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Mutations in certain nuclear envelope (NE) proteins cause muscular dystrophies and other disorders, but the disease mechanisms remain unclear. The nuclear envelope transmembrane protein NET25 (Lem2) is a truncated paralog of MAN1, an NE component linked to bone disorders. NET25 and MAN1 share an ~40-residue LEM homology domain with emerin, the protein mutated in X-linked Emery-Dreifuss muscular dystrophy. However, roles for NET25 and MAN1 in myogenesis have not yet been described. Using RNA interference in C2C12 myoblasts, we show for the first time that both NET25 and MAN1 are required for myogenic differentiation. NET25 depletion causes hyperactivation of extracellular signal-regulated kinase 1/2 at the onset of differentiation, and pharmacological inhibition of this transient overactivation rescues myogenesis. In contrast, pharmacological inhibition of both mitogen-activated protein kinase and transforming growth factor β signaling is required to rescue differentiation after MAN1 depletion. Ectopic expression of silencing-resistant NET25 rescues myogenesis after depletion of emerin but not after MAN1 silencing. Thus, NET25 and emerin have at least partially overlapping functions during myogenic differentiation, which are distinct from those of MAN1. Our work supports the hypothesis that deregulation of cell signaling contributes to NE-linked disorders and suggests that mutations in NET25 and MAN1 may cause muscle diseases.
The nuclear envelope (NE), which forms the barrier between the nucleus and the cytoplasm, consists of the inner nuclear membrane (INM) and outer nuclear membrane, nuclear pore complexes, and the nuclear lamina. The lamina is a meshwork of intermediate type filament proteins (lamins A/C, B1, and B2) associated with numerous transmembrane proteins of the INM. The transmembrane proteins of the INM include emerin, MAN1, and NET25, the main subjects of this study. The lamina provides a scaffold for the NE and anchoring sites for chromatin and the cytoplasmic cytoskeleton and has been implicated in regulation of gene expression, DNA replication, and cell signaling (reviewed in reference 40).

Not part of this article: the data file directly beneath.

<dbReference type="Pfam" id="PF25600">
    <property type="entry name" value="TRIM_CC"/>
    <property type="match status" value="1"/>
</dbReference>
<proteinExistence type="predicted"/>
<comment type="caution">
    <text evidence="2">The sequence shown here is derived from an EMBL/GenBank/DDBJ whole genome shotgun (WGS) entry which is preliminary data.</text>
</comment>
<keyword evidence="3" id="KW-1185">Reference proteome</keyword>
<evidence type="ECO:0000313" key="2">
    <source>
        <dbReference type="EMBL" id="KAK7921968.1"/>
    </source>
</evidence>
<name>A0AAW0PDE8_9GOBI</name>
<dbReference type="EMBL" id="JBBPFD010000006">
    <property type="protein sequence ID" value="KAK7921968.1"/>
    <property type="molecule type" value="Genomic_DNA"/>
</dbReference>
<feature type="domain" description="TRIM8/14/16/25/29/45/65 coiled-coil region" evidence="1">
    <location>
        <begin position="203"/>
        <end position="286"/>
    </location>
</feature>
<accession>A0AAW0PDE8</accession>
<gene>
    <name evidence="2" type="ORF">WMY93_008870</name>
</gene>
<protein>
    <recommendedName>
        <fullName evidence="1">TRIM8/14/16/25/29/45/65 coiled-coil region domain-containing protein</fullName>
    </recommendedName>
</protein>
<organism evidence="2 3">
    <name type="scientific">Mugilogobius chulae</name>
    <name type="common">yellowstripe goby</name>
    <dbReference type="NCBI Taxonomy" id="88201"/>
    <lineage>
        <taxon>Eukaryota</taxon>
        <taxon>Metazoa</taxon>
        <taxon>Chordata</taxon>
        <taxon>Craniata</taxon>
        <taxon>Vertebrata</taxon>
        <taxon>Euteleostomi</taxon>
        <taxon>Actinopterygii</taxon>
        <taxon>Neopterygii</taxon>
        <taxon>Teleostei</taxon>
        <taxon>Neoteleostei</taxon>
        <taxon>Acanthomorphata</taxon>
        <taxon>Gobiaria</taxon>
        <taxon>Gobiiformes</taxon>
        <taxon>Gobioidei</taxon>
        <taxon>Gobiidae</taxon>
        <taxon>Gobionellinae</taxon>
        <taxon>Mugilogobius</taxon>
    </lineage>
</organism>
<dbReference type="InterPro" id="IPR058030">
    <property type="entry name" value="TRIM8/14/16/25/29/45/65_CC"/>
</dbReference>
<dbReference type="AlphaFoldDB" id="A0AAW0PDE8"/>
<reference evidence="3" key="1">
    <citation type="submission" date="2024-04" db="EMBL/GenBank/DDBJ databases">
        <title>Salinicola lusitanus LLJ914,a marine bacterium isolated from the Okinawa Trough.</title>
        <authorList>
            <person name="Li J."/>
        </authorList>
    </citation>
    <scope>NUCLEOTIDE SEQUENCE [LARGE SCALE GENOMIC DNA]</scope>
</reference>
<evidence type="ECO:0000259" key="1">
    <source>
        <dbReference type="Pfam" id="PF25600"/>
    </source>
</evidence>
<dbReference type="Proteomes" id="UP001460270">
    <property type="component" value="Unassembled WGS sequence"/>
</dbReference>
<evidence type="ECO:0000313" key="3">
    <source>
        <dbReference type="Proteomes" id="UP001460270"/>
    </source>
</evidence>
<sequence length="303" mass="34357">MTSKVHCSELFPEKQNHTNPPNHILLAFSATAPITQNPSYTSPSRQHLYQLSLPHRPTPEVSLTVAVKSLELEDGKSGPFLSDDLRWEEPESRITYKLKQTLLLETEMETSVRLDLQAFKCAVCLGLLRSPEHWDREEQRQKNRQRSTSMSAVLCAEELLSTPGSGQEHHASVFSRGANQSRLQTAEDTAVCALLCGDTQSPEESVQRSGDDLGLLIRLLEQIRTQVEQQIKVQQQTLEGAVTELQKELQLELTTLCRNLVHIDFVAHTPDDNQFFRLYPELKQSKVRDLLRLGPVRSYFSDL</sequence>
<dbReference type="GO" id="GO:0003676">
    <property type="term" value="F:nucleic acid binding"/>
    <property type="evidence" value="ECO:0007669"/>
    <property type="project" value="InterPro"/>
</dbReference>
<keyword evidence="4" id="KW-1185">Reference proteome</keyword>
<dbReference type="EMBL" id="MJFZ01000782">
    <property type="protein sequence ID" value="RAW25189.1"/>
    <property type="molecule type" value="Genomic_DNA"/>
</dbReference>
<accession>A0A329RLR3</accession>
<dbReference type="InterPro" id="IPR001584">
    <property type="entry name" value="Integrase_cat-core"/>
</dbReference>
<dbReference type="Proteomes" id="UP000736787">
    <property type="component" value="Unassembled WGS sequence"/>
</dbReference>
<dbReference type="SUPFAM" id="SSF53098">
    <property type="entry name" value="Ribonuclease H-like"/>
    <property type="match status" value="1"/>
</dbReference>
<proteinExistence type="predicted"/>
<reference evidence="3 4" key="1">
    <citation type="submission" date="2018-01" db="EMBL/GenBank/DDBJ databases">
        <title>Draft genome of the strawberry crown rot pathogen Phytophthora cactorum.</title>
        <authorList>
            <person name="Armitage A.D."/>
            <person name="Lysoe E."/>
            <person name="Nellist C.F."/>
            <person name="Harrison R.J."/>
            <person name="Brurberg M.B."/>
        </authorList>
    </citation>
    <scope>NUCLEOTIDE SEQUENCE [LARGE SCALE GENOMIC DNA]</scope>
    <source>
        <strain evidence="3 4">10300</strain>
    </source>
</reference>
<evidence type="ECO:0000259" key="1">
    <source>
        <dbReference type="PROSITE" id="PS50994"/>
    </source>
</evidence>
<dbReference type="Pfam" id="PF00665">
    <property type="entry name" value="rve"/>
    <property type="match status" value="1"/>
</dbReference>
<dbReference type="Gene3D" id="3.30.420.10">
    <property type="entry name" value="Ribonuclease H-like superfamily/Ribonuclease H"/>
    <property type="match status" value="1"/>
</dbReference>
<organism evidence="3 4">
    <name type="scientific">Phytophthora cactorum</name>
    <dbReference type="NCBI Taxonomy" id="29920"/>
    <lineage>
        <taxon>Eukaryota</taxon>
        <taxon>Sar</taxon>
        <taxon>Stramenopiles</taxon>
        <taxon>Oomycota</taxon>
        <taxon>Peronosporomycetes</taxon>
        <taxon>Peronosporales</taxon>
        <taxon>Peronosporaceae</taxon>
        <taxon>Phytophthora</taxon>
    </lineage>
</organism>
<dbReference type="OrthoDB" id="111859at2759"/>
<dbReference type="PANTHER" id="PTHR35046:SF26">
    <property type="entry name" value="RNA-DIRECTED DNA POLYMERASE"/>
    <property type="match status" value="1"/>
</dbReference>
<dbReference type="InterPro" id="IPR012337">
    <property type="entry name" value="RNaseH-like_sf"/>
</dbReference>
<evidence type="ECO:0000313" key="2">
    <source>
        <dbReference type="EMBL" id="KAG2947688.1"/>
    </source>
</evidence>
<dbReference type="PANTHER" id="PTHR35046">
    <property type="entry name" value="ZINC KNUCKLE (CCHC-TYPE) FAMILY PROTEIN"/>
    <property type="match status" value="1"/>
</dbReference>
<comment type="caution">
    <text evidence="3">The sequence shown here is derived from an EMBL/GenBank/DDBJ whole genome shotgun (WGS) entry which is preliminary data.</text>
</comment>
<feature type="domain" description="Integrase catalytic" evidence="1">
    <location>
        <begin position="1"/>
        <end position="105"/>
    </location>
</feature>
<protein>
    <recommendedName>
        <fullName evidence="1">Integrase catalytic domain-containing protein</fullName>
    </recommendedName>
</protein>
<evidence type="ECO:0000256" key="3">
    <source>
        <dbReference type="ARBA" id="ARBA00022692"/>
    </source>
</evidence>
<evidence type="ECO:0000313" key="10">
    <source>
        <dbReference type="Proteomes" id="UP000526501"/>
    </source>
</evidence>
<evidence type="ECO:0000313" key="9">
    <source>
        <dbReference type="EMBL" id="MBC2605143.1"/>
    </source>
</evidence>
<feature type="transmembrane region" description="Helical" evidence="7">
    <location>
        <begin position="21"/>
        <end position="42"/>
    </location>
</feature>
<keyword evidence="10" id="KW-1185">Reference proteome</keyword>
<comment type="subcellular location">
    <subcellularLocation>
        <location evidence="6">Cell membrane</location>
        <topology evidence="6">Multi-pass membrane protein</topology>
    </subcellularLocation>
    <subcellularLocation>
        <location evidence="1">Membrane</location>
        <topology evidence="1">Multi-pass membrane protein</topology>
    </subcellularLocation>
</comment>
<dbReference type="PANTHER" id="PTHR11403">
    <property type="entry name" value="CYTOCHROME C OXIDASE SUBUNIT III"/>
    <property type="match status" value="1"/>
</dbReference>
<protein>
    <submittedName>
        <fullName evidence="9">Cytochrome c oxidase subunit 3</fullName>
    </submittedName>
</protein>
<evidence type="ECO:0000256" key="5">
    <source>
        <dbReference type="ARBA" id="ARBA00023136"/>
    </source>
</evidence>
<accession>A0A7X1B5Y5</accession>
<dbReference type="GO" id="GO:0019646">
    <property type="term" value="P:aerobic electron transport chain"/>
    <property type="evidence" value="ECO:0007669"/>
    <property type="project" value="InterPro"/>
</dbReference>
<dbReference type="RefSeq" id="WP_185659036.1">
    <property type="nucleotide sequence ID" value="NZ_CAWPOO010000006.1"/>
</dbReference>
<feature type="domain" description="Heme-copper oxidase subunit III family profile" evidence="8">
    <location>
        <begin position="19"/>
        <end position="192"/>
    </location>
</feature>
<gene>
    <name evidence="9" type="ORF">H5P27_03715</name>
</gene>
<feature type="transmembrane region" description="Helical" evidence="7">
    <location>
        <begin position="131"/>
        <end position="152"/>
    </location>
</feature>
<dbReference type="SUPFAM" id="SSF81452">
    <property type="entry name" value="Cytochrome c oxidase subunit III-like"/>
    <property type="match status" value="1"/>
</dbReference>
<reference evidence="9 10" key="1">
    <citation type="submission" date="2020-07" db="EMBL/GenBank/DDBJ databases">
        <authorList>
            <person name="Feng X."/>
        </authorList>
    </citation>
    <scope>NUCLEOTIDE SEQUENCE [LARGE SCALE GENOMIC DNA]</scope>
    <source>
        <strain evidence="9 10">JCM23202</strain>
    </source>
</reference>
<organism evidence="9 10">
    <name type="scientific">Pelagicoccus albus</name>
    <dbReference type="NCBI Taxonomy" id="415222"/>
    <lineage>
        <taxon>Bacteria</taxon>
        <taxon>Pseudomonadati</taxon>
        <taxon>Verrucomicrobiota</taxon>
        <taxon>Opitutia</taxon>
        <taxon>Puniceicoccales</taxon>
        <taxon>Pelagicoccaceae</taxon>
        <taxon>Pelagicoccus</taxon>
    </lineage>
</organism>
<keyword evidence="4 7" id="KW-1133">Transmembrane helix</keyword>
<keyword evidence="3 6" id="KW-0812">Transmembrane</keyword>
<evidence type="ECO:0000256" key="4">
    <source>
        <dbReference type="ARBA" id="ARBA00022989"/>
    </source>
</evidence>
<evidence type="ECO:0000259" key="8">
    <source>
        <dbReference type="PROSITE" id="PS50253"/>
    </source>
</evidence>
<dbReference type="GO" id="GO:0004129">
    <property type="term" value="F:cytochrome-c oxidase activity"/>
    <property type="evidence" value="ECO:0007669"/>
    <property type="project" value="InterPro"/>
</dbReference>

Mutations in genes encoding NE proteins have been causally linked to a host of human diseases (reviewed in reference 43). The most common of these are diseases affecting mesenchyme-derived tissues, particularly cardiac and skeletal muscle. Autosomal dominant Emery-Dreifuss muscular dystrophy (EDMD) (5), limb-girdle muscular dystrophy type 1B (29), and dilated cardiomyopathy (see reference 36 and references therein) are caused by certain mutations in LMNA, the gene encoding lamins A/C. The X-linked form of EDMD results from mutations in EMD, which encodes the lamin A-binding transmembrane protein emerin (4). Although LMNA and EMD mutations account for roughly two-thirds of all reported EDMD cases, the genetic basis for the remaining third remains unknown (19).
Muscular dystrophies are diseases that result from increased muscle degeneration and/or impaired muscle regeneration. Satellite cells are the major muscle resident stem cells responsible for the regenerative capacity of postnatal muscle. Initiation of muscle regeneration involves the activation of satellite cells to form a proliferating myoblast pool (22). This is followed by the fusion of myoblasts into multinucleated myotubes and the expression of characteristic muscle proteins, like muscle creatine kinase and the skeletal muscle myosin heavy chain (MyHC) (reviewed in reference 8). Muscle-specific myogenic regulatory transcription factors (MRFs) are critical throughout muscle differentiation (8). These include Myf5 and MyoD, which are important for the early steps of myogenesis, including myoblast commitment, and MRF4 and myogenin, which control the late events of myoblast fusion and muscle-specific gene expression.